Our Archivist Alessandra Giovenco was recently surprised to receive an enquiry from Holly Kirby, researcher at Attingham Park in Shropshire.
As part of the National Trust’s commemorations for the centenary of the First World War, Holly has been looking into the life of Teresa Hulton, who, after the war, became wife of the 8th Lord Berwick and lived out her days at Attingham. The connection with the BSR, however, is to be found far from the wooded valleys of Shropshire.
At the start of the First World War Teresa worked in London with Belgian refugees but in 1915 she moved to Italy to serve as a Red Cross nurse on the frontline and at a soldiers’ canteen at Cervignano station. Some of you may remember our coverage of last year’s First World War exhibition of wartime photographs by the BSR’s third Director Thomas Ashby. It turns out that a copy of the photograph below was found with some of Teresa’s other documents — Teresa and Thomas Ashby worked together for the Red Cross in Italy, and many letters from Ashby are to be found in the Shropshire Archives.
Below is an extract from Holly’s blog, but if you want to delve deeper, you can see past blog posts at attinghamww1stories.wordpress.com (we were pleased to hear that there will be more Ashby updates in the coming months!). This particular extract is taken from the November 2015 post.
‘Other new acquaintances included many British ambulance workers who supported the Cervignano hospital. One such ambulance driver was Dr Thomas Ashby, an archaeologist and Third Director of the British School in Rome. As a pacifist and conscientious objector, he took on the role with the Ambulance Unit so that he could contribute without fighting. Dr Ashby helped Teresa to find petrol for the car that she drove and to have it repaired so that she could use it for war work. For further information on his WWI photograph collection, please click here.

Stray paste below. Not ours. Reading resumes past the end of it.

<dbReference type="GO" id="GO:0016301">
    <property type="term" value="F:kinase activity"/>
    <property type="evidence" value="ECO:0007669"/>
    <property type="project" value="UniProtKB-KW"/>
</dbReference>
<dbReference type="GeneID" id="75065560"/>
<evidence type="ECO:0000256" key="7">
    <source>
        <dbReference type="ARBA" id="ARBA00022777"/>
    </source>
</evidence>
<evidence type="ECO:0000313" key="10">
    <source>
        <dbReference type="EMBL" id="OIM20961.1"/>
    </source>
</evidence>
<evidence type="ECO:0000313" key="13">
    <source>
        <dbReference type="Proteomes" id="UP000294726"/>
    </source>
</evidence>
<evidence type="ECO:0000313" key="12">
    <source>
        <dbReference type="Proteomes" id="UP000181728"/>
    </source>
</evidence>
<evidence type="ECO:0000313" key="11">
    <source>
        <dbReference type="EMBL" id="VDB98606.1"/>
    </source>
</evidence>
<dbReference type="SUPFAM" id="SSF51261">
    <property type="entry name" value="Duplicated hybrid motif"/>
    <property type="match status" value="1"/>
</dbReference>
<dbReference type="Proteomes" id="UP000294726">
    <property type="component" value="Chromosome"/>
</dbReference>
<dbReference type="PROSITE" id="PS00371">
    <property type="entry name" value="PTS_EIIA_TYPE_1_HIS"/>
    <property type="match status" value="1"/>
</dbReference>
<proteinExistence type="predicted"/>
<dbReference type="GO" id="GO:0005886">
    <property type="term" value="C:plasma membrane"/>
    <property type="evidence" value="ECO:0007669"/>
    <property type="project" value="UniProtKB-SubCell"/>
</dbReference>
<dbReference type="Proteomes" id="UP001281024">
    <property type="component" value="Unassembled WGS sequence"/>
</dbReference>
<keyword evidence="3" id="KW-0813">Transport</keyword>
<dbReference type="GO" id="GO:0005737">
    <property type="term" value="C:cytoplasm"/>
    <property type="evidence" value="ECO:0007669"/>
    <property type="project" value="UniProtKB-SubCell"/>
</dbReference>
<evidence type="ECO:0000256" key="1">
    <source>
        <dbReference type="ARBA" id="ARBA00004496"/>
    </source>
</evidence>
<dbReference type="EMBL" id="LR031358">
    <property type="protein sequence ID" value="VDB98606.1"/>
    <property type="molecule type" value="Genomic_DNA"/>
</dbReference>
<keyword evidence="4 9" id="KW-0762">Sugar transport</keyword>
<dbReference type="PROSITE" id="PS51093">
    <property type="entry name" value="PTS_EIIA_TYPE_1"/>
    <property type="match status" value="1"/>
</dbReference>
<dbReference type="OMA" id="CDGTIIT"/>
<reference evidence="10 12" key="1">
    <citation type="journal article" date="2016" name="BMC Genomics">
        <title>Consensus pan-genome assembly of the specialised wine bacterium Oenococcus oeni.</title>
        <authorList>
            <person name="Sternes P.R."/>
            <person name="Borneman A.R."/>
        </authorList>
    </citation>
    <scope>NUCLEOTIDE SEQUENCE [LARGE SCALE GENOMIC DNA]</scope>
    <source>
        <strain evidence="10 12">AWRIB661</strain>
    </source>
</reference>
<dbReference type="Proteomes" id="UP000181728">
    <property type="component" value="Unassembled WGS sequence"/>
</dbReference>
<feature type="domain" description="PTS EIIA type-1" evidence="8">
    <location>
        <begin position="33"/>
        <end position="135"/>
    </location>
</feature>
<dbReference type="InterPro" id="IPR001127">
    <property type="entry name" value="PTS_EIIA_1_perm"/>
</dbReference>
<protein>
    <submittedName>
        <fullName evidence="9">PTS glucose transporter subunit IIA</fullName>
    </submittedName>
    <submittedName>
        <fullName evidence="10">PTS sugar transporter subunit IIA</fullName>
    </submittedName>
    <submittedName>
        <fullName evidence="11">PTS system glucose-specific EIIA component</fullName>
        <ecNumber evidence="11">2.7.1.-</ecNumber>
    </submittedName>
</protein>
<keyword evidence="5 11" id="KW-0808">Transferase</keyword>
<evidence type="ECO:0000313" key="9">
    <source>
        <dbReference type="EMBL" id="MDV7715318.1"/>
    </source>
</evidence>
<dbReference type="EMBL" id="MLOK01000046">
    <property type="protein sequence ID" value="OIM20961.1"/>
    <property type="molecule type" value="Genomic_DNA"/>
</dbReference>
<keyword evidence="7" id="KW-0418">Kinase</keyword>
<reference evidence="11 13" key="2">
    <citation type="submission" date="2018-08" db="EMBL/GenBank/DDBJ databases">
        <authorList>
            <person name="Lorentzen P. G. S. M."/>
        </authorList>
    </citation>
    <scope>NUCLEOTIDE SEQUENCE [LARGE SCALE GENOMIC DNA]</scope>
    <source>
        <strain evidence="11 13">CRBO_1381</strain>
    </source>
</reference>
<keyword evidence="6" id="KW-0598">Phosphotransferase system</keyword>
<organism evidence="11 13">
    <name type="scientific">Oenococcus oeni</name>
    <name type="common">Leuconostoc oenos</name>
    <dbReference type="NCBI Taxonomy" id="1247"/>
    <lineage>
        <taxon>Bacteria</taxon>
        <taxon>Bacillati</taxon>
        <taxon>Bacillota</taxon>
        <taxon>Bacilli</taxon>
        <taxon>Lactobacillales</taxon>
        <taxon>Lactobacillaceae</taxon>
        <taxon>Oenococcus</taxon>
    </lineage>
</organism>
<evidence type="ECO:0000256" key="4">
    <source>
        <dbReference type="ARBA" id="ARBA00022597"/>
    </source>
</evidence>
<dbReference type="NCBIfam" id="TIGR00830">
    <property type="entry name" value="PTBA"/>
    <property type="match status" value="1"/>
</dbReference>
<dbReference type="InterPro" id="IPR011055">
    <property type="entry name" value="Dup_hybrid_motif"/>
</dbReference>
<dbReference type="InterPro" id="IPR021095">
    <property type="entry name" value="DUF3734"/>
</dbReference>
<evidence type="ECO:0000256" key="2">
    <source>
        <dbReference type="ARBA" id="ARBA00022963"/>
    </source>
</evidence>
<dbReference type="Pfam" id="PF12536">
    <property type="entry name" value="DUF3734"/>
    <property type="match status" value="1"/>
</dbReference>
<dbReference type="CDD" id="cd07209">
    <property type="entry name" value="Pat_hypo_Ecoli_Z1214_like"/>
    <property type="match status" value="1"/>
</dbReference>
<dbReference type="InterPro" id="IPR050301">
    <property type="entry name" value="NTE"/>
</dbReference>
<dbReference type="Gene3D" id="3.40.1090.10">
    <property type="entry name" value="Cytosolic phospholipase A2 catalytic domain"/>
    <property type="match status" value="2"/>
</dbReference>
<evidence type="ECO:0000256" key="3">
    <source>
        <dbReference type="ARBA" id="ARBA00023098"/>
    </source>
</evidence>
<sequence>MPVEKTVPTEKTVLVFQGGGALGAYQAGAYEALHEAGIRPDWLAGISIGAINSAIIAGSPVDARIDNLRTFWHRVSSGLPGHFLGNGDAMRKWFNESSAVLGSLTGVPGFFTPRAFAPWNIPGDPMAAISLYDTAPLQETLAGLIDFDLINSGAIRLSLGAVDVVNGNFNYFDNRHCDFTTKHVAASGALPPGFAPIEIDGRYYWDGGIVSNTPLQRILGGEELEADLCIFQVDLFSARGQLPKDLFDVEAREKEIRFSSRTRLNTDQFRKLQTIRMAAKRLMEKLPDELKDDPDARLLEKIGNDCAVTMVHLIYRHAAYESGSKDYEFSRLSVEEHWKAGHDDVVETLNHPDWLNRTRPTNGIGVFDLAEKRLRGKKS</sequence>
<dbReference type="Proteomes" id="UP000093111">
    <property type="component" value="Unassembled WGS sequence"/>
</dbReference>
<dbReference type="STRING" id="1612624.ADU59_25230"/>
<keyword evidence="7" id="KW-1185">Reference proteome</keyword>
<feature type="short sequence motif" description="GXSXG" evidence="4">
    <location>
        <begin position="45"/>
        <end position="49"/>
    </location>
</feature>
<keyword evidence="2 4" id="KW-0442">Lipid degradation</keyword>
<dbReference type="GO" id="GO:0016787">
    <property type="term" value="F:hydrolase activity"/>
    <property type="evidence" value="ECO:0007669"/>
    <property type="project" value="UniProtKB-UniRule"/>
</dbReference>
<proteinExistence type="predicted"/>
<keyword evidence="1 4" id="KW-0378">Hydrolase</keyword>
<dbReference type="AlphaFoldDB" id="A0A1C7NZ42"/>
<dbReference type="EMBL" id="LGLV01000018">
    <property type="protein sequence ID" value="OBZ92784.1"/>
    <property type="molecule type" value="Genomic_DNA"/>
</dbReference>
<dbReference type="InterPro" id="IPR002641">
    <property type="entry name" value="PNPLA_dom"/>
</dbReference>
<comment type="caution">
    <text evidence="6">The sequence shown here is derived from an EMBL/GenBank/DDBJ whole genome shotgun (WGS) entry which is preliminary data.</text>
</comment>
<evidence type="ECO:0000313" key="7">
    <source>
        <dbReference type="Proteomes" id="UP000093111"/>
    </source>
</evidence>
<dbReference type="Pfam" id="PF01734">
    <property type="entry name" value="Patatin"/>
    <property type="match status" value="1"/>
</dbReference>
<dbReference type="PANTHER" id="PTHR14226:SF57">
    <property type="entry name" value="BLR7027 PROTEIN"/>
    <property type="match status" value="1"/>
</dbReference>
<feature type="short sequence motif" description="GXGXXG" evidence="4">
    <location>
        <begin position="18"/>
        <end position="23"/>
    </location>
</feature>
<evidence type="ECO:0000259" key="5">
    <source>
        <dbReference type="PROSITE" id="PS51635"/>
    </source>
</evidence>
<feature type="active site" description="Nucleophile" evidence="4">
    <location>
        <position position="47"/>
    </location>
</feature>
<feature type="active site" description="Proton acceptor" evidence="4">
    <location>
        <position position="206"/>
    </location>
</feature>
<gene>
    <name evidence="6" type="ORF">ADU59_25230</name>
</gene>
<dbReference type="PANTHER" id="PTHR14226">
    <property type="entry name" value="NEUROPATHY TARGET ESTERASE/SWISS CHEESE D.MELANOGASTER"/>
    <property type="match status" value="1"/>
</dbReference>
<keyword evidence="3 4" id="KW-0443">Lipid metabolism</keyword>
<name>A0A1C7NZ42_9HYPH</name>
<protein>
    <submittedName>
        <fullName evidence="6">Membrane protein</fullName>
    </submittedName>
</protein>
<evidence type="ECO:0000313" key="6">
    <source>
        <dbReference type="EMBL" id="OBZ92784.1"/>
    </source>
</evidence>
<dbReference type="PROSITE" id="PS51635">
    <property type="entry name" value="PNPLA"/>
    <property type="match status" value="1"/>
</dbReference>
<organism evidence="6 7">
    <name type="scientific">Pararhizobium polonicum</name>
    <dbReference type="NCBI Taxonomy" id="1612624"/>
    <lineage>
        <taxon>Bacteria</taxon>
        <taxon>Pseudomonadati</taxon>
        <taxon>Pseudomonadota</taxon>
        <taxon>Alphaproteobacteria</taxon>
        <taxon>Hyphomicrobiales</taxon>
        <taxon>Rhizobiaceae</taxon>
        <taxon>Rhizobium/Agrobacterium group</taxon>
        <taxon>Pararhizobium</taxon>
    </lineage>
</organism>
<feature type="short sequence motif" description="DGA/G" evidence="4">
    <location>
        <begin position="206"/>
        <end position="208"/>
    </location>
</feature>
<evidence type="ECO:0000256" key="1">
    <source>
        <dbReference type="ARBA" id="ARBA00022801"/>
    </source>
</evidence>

By 1917 nearly 1,300 ambulances owned by the Joint Committee formed of the British Red Cross and Order of St. John were serving the front line of fighting. Sixty were in Italy. A ‘Transport of Wounded Fund’ was established to help meet the cost of running the vehicles, which averaged £4,500 a week. Ambulance drivers usually took the wounded from the field hospitals to clearing hospitals and from there to hospital trains. However, at times they collected wounded men from first-aid posts where they were often under shell fire.
Although it was hard work, Teresa was delighted with her new occupation, writing: ‘I should like to stay on here until the end of the year.’ Like many women, Teresa found that war work had financial benefits and informed her sister of her situation: ‘I have plenty of money to spare as life here is so cheap.’
Holly would like to thank Saraid Jones, Interpretation Officer at Attingham, for coordinating and editing the Attingham blog, and Jean Davis, National Trust volunteer, for her help in researching the wartime letters written by Teresa’s mother, Costanza.